Examples in the past 12 months include Romag, a supplier of photovoltaic glass whose assets were sold as part of a pre-pack administration to Gentoo Group, and Wellstream, a specialist in flexible pipelines for the energy industry which was bought by the US’s General Electric for £800m.
But when an existing management team is taking an independent company private, it will need to gain agreement from the non-executive directors that the take-private is in the interests of shareholders.
In the case of IRC, chairman Robert Breare said that the board wasn’t able to give a firm recommendation for W2D2’s offer of 9.5 pence a share. But he warned minority shareholders: ‘Given the controlling stake already held by the [W2D2] consortium, such a liquidity event might not be available in the future on similar terms.’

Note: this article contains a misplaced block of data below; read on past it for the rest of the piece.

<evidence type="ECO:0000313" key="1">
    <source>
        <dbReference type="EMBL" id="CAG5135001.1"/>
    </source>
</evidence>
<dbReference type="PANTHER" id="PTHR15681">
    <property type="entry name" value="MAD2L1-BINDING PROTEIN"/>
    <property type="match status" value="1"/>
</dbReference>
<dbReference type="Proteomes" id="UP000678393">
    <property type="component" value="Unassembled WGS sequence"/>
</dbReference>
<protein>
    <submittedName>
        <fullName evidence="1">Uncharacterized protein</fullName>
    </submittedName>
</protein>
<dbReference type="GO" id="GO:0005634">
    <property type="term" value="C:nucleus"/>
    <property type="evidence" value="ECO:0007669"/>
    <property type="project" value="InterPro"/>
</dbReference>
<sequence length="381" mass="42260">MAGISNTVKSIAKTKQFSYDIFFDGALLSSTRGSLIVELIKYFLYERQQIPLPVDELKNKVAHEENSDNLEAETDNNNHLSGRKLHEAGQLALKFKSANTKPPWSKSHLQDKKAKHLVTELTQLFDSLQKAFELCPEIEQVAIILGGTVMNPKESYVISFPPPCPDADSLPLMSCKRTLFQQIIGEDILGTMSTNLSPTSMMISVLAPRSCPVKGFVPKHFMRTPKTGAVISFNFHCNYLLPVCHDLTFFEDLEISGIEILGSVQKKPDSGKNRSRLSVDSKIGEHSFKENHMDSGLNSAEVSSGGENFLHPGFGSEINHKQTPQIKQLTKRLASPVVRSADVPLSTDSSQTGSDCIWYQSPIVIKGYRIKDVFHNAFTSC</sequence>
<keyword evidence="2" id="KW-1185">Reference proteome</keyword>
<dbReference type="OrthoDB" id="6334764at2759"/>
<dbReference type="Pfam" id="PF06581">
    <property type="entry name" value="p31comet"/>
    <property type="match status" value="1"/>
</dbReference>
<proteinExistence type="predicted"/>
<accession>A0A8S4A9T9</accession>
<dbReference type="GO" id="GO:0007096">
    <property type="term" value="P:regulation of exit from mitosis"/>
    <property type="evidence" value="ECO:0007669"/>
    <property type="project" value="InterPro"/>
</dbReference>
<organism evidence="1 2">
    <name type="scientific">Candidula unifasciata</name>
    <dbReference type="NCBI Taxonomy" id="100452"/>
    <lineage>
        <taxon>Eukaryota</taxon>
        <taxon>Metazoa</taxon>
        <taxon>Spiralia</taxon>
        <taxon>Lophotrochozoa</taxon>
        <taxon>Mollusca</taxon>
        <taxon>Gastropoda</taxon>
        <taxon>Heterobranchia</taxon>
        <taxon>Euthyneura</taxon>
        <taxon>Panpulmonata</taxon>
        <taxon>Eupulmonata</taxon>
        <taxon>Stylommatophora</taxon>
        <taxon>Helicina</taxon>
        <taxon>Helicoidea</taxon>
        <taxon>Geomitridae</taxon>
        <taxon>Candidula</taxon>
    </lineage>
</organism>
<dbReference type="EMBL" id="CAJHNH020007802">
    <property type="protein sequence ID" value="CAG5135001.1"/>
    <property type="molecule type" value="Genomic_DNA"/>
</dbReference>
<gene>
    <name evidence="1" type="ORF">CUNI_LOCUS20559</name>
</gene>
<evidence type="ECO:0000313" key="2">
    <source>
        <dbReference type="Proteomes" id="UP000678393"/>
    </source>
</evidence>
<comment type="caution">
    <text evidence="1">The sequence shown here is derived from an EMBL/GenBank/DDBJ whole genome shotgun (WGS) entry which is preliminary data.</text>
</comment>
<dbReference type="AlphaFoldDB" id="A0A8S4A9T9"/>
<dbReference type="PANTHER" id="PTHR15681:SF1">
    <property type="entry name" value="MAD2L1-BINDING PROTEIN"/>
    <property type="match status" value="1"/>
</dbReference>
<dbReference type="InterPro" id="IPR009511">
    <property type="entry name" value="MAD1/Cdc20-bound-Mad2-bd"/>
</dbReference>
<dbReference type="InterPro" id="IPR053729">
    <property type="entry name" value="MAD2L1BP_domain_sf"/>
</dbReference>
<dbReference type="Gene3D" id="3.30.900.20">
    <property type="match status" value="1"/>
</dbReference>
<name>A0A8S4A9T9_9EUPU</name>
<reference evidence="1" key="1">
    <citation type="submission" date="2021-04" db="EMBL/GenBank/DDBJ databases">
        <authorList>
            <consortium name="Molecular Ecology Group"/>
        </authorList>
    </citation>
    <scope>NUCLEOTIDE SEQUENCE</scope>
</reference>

Stephan points out that a take-private decision involves the board asking some fundamental questions about the future of the business. ‘You need to be asking: what’s in the best interests of shareholders and how can we best create shareholder value?’ he says.
Time to talk
He advises directors to talk to shareholders early in the process. ‘If shareholders are looking for an exit, they need to explore the options open to them.’ It shouldn’t take up too much valuable management time to gauge the views of shareholders – especially in the case of small-cap companies, where there may be only a small number of major ones.
But he warns that, when a private-to-public transaction kicks off, it can prove time-consuming for the senior management team, especially the chief executive and CFO. ‘A take-private can be disruptive for management and obviously you’ve got to be running the company at the same time,’ he says.